“Thanks partner”, Ethan said as they started back toward the herd. “They wanted us to give them fifty cattle as payment for crossing their land. I knew they didn't own this land, and told them so. They threatened to kill me as an example for the rest of the crew, and it looked like they were getting ready to make good on that threat until they saw you riding up. Now I'm a fair hand with a gun, but I knew I was going to come out on the short end of this deal. I don't mind telling you, I was mighty glad to see you flank them as you rode out of that timber. As you know, Debby and I intend to get married when we get back home, and this would have been a terrible time to die. Of course, I guess there ain't no good time.”

The next day the drive hadn't been on the move for more than a couple of hours when they heard several gunshots in the direction Ethan had been riding. Rio yelled at the nearest rider to tell Starks to hold the herd, then took off in the direction of the shots. When Rio found Ethan, he was dead, lying face down alongside his horse. After checking the tracks of the attackers horses, Rio knew that the killers were the same men they had met the day before. Clearly, they had waited in ambush, and killed Ethan without warning. He never even had a chance to draw his weapon before his body was riddled with bullets.

As he sat alongside the body of the man that had been like a father to him, Rio realized that if he would have started shooting when he rode down on those men the day before, his friend might well be alive today. A bitter lesson was learned that day – Never let the enemy choose when and where they will fight.

Ethan Sand's body was taken back to camp and buried as Mr. Starks read a passage from his Bible. The next morning, he approached Mr. Starks, and said, “I hate to leave you short handed, but Ethan has been like a father to me from the time we first met. There is no law around to turn this over to. Someone has to make these men pay, and I guess I have it to do. If I can have what wages I've earned to this point, I'd be much obliged.”

Mr. Starks peeled off his pay, and as he handed it over, said “Wish I could go with you, I surely do. You be careful boy, but you get it done. When it's done, there's a job waiting for you anytime you want it.” Rio stopped by the chuck wagon and asked the cook if he would sell his sawed off shotgun. The old grizzled cook knew what the kid had in mind, and as he handed over the shotgun, refused his offer of money. Looking Rio in the eye he said, “When I was younger, I covered a lot of country, and had my share of close calls with both Indians and outlaws. You listen to me, when you find those men, make sure you surprise them, and kill them before they have a chance to do it to you. This is serious business. Kill them anyway you can. Make sure you come out alive.” Rio nodded his head, and took off to pick up the killer's trail.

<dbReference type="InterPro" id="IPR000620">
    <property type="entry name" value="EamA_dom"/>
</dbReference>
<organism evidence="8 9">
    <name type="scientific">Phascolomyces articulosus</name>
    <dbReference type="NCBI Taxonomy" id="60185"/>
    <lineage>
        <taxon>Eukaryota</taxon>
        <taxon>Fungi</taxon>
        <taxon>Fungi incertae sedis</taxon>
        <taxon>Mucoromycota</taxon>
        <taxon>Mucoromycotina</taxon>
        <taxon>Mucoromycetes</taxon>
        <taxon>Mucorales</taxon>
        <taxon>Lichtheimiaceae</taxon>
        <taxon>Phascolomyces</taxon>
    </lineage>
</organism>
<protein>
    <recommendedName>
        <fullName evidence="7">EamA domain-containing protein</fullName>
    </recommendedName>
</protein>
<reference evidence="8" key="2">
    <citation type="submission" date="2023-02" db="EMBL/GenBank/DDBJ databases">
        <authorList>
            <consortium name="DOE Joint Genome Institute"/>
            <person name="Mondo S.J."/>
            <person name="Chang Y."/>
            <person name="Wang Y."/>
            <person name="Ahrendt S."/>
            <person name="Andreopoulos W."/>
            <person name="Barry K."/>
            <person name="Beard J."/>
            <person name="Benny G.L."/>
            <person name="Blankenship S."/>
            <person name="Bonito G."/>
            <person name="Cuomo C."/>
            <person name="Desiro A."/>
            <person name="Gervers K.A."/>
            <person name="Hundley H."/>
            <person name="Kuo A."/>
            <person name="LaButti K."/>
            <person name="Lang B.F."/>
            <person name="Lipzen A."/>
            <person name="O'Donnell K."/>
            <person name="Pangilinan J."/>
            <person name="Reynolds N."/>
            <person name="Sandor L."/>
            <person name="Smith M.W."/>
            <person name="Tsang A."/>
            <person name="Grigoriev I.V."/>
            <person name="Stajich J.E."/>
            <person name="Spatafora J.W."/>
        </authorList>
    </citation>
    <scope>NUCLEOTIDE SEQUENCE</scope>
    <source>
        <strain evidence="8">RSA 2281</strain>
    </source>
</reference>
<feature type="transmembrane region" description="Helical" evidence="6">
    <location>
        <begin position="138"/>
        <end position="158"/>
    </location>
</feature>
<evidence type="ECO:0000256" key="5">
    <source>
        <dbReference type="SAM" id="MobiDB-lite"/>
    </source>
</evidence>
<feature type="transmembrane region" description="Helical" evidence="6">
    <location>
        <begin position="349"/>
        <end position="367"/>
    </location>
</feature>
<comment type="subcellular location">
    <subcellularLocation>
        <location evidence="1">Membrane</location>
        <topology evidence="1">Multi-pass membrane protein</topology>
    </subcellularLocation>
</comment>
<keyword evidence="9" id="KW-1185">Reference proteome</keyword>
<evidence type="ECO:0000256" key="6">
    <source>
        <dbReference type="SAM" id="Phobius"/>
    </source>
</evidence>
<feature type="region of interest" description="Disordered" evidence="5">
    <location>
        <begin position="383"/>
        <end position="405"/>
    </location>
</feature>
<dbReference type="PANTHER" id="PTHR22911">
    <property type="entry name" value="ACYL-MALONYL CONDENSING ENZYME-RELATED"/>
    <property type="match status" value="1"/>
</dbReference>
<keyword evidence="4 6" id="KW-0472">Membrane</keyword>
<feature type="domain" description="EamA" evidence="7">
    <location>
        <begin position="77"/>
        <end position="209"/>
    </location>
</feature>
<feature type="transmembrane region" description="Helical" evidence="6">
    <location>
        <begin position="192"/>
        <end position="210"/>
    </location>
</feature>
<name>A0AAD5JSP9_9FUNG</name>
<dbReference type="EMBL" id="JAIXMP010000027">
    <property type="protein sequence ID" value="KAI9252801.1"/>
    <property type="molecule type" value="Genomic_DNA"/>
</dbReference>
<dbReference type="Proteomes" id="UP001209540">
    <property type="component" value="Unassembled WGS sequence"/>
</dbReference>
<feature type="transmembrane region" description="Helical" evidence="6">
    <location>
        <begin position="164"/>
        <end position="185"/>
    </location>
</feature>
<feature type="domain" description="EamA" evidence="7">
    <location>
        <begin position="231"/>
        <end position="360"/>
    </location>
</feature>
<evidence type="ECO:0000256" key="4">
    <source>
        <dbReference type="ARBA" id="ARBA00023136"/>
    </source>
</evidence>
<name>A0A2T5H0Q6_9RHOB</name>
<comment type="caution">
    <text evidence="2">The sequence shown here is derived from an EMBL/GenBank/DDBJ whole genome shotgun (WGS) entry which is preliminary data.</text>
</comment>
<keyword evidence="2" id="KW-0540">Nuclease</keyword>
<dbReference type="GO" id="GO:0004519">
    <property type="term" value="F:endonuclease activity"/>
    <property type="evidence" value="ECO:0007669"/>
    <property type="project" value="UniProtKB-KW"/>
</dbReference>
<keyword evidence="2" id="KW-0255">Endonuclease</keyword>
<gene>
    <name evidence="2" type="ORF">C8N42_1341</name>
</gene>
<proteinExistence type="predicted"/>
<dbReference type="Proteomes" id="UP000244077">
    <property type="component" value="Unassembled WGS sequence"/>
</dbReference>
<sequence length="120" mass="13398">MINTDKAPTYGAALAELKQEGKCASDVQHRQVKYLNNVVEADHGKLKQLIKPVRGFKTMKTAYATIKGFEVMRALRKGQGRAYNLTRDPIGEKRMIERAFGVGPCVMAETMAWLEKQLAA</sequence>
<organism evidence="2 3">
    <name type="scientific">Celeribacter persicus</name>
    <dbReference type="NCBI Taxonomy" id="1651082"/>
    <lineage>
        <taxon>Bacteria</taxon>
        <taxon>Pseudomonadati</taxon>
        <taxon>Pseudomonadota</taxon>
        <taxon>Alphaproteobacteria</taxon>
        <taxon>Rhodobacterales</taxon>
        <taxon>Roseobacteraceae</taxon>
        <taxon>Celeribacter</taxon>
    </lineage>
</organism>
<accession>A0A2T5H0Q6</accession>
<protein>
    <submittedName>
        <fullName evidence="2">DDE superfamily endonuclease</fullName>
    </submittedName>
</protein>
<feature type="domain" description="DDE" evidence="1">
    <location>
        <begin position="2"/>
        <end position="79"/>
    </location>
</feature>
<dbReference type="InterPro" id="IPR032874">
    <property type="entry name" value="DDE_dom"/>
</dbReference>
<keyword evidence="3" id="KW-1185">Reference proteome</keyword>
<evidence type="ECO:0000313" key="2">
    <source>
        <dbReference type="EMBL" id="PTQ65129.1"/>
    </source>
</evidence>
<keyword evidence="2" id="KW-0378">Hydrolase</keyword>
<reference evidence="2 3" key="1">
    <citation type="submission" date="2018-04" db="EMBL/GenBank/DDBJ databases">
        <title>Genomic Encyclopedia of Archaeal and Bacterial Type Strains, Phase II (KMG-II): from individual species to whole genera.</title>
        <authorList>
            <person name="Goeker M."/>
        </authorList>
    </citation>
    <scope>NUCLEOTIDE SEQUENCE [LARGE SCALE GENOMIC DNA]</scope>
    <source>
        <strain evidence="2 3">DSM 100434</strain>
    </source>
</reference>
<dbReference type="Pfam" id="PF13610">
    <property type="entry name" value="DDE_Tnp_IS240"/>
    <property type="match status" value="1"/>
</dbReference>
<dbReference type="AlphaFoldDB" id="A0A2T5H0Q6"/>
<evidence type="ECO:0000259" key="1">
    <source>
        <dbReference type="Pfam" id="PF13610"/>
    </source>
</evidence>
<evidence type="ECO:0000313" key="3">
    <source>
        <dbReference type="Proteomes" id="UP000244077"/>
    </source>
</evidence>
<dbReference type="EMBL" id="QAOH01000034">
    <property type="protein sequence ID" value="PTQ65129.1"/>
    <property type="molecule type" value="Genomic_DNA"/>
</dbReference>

Three days passed before he eased up on their campfire. All four of them were sitting by the fire, enjoying their supper. These men had given Ethan no warning, and they were not going to get one from him. Stepping out of the brush, into their camp,he saw them look up. Two men went down from the two barrels of the sawed off shotgun. In a flash, he dropped it, drew his pistol. And continued firing before the shotgun had even hit the ground. It was over in seconds. After collecting their guns, and horses, Rio rode away leaving the killers where they had fallen.

Upon arrival in the next town, Rio went directly to the Western Union office and sent a telegram to Abilene that would be waiting for Mr. Starks when the herd arrived. It read, “Job done. Signed, Rio.” He then sold the outlaw's guns and horses. Ethan had no family to notify or to leave the money with, so Rio rode back to Texas and gave it, along with his own wages, to the girl that Ethan had intended to marry.

07-28-2011, 12:31 AM
Hi Barnburner, just catching up with this story and its another great read. Paintings are lovely too. Well done and thanks again:)

07-28-2011, 01:13 AM
Always like the stories of the old west. Looking forward to the nest chapter.:)

07-28-2011, 02:01 AM
Barney, great story and I do like your painting, thankyou for your stories;);):):)

07-28-2011, 06:19 AM
Katie, thank you very much. So glad you are enjoying my story. I've got 10 chapters written, and I may not be the best judge of my own work, but I really think this is the best one I've done. :):)

Jasmine, I appreciate that. Hopefully I will get the next chapter posted soon. Just got to come up with an image for it. :):)

Pat, Thank you so much. I'm delighted that you like the story, and I hope you will continue to find it entertaining as it makes it's twists and turns. :):)